Gossip of the day: Abhishek dating Ashwariya? I hope not...

Monday, February 06, 2006

Broccoli and Garlic Noodles

Valentine's Day is coming soon and so it's time I cooked something appropriate and romantic-shomantic. Ok guys, here's the question of the day:

Question: What's the idea of perfect date?
Answer: Going out for dinner. Wrong. Right answer is cooking an exotic meal for that special someone and even if it doesn't turns out great, he/she will appreciate the effort. You are lucky because if you will try my recipe then it will turn out great too...;) {And you can then later Thank me for that extra kiss tadka maar ke}

As far as the quiz goes, well a lot of you tried but only one got really close to the right answer. It was none other than another excellent cook, Saba. You were right, east meets south-east signified a indo-chinese dish. This is my fav. way of making noodles as broccoli adds an extra exoticness to it. This dish is a native of Kolkatta and was introduced there by large chinese immigrants. So, guys and gals enjoy my exotic and easy dish (just like your fantasy partner).

Broccoli and Garlic Noodles

Dedication: This recipe is dedicated to two of my exotic friends from far-east, Colors from Sikkim and Sonali from Kolkatta.

Event: This recipe will be featuring in a monthly event, From my Rasoi @ Meena's blog.

Serving: 2 (you two, who else)


200 gm broccoli florets
2 tsb vegetable oil
1 medium spanish onion, thinly sliced (or regular onion will do too)
2 garlic cloves, thinly sliced
2 green finger chillis, finely chopped
2 tsb peeled and crushed ginger
1 tsb crushed unsalted peanuts
2 tsb dark soy sauce
1/4 tsb salt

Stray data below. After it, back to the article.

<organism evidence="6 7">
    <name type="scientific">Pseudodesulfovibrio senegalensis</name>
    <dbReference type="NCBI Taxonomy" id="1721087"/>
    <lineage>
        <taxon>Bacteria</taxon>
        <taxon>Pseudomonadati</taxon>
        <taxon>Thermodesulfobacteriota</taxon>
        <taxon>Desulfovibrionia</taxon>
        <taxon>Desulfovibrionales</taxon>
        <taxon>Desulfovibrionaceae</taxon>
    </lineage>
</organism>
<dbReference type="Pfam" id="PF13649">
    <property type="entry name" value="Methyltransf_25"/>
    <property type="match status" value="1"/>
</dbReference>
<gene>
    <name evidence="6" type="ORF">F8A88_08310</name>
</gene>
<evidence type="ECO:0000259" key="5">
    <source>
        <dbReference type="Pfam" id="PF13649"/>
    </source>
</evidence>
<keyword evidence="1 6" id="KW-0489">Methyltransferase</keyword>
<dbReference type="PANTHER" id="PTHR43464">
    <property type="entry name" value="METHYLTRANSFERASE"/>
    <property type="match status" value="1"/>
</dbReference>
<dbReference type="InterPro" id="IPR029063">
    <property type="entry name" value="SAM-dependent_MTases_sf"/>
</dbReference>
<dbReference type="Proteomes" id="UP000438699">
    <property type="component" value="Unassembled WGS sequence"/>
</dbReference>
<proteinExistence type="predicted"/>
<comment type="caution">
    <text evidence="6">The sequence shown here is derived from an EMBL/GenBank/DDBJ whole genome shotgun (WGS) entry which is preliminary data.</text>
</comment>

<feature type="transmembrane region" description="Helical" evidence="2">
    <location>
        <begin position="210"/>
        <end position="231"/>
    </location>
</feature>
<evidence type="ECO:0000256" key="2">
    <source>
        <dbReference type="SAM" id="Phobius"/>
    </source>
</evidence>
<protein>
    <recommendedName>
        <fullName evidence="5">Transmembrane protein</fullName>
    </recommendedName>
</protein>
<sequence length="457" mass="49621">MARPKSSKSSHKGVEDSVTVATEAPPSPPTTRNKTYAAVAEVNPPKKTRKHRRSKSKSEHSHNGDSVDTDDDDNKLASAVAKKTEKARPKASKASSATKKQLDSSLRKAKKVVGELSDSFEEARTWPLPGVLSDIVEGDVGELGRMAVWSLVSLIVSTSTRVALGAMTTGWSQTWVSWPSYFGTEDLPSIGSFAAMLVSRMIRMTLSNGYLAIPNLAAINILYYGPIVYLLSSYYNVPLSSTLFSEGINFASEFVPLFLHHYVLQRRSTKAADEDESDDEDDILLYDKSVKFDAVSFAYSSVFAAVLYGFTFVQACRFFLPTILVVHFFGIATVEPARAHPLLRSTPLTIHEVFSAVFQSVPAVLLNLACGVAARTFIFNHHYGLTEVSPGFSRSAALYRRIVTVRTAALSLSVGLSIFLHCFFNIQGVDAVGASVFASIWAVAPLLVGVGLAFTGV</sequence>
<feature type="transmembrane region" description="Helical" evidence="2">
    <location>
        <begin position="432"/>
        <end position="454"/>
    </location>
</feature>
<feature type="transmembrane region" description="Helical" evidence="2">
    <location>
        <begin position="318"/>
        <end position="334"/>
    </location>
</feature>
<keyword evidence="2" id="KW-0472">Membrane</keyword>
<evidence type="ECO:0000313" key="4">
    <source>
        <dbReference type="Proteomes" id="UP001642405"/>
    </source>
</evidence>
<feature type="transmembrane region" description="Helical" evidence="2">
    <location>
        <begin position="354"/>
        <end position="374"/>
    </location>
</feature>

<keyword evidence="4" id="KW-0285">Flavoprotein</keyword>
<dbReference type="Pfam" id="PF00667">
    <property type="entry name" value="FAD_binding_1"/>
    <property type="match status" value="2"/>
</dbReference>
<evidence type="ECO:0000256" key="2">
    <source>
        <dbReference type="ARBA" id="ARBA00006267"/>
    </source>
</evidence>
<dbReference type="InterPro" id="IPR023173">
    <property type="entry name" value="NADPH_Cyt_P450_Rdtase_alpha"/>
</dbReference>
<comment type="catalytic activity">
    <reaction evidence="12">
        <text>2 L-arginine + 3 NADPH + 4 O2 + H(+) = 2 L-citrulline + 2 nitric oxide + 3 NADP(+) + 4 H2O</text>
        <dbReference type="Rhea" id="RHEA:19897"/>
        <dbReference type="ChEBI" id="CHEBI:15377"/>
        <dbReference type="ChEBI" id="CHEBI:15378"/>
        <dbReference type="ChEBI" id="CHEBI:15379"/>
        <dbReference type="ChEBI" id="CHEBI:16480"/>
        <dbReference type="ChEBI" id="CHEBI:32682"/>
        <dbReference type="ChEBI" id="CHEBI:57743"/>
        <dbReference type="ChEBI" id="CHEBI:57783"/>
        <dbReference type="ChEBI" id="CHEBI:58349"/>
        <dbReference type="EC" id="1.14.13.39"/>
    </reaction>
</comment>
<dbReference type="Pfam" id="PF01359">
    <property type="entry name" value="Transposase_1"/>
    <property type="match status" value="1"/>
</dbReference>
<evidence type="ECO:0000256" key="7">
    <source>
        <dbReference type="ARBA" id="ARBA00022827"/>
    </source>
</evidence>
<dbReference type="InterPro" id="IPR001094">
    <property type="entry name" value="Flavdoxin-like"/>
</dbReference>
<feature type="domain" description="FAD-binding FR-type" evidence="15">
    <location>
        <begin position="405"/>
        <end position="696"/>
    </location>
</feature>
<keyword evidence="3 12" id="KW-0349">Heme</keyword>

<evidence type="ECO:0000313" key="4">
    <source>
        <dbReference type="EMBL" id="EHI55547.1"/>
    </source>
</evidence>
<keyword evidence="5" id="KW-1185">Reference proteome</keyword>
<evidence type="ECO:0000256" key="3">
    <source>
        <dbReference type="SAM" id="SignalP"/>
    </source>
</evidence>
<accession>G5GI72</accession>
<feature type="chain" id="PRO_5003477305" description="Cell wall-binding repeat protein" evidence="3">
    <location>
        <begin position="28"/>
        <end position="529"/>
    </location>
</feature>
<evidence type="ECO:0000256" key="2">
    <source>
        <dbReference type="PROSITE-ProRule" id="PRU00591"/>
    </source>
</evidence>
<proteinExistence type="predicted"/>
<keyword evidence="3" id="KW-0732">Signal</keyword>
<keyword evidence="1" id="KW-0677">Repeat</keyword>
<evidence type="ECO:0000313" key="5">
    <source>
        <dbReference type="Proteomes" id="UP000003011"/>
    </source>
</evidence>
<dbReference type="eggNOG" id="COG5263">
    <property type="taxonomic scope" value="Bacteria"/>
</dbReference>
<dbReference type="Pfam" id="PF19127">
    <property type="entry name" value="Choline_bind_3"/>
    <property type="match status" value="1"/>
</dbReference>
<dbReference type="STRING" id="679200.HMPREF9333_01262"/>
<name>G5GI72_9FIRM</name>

1/4 tsb coarsley ground black pepper
1 tsb brown sugar (or regular sugar)
1 tsb seasame oil (optional)
200 gms wheat noodles (or regular noodles)


  1. Wash the broccoli thoroughly
  2. Cook it in boiling water for 2 minutes and drain
  3. Heat the vegetable oil in pan
  4. When the oil is just smoking, add the onions and stir fry for a minute
  5. Add garlic, chillis and broccoli and fry on medium heat for 5 miutes
  6. Stir in ginger and peanuts
  7. Add the soy sauce, salt, black pepper, sugar and seasame oil
  8. Mix well
  9. Cook the noodles acc. to packet's instructions
  10. Drain and quickly mix with garlic and broccoli mixture.
  11. Serve immediately.
  12. Enjoy it with red wine, candle lights and that "special" someone.

Happy Valentine's Day Everyone!!

Hint for the next recipe: Other day I saw a girl from Mumbai with deep black eyes.

Thursday, February 02, 2006

Vendekkai Pachadi

Last post got a really good response and so I am really excited about posting my newest recipe. Only one person could guess the recipe just right and that was none other than Mr. Chandu. See it was easy, South Indian lady meant that it will be a southie dish, Yogurt gave hint towards curd and she eating by fingres meant that I was talking about ladies finger/bhindi/okra.

When I first came to Canada, I would really miss bhindi, as it was my fav. sabzi. Now, bhindi is almost a delicacy here because it is not found very easily, only in select stores and that too very expensive. Somehow, I found the store but when I made bhindi by my Mom's recipe, it didn't turned out great. It was very sticky. So, I searched online and came along this South Indian recipe where they add curd to remove the stickiness. I tried it and hola, it turned out just like home. Ok now, let's go right into the recipe...

Vendekkai Pachadi

Dedication: This recipe is dedicated to all my South Indian friends, Chandu, Preeti, Prasad, Divya and Saba.

Serving: 2


200 gms Okra/Bhindi/Ladies finger
2 tsb vegetable/any-kinda oil
1/4 tsb mustard seeds
1/4 tsb fenugreek seeds (optional)
8-10 curry leaves {for the spl. south indian flavour}
2 med. size red chillies
1 med. spanish onion/green onion/onion
1/4 tsb turmeric
1/4 tsb salt
2 tsb plain yogurt/curd/dahi


1. Wash the okra and dry thoroughly. Cut off the stalks
2. Slice okra into round pods.
3. Heat the oil and sprinkle in mustard seeds, fenugreek, curry leaves and chillis.
4. When the seeds start to crackle, add the onion and fry for 1 minute.
5. Stir in the turmeric and salt.
6. Add the okra and fry well, stirring occasionally, over a medium heat for 8-10 minutes.
7. Stir in the yogurt and simmer for 2 minutes. {actually simmer till the okra is ready}
8. Enjoy with parantha or sambhar.

Try it and your comments/suggestions are always welcome.

Hint for next recipe (another tough one for you guys): When east meets south-east, broccoli happens.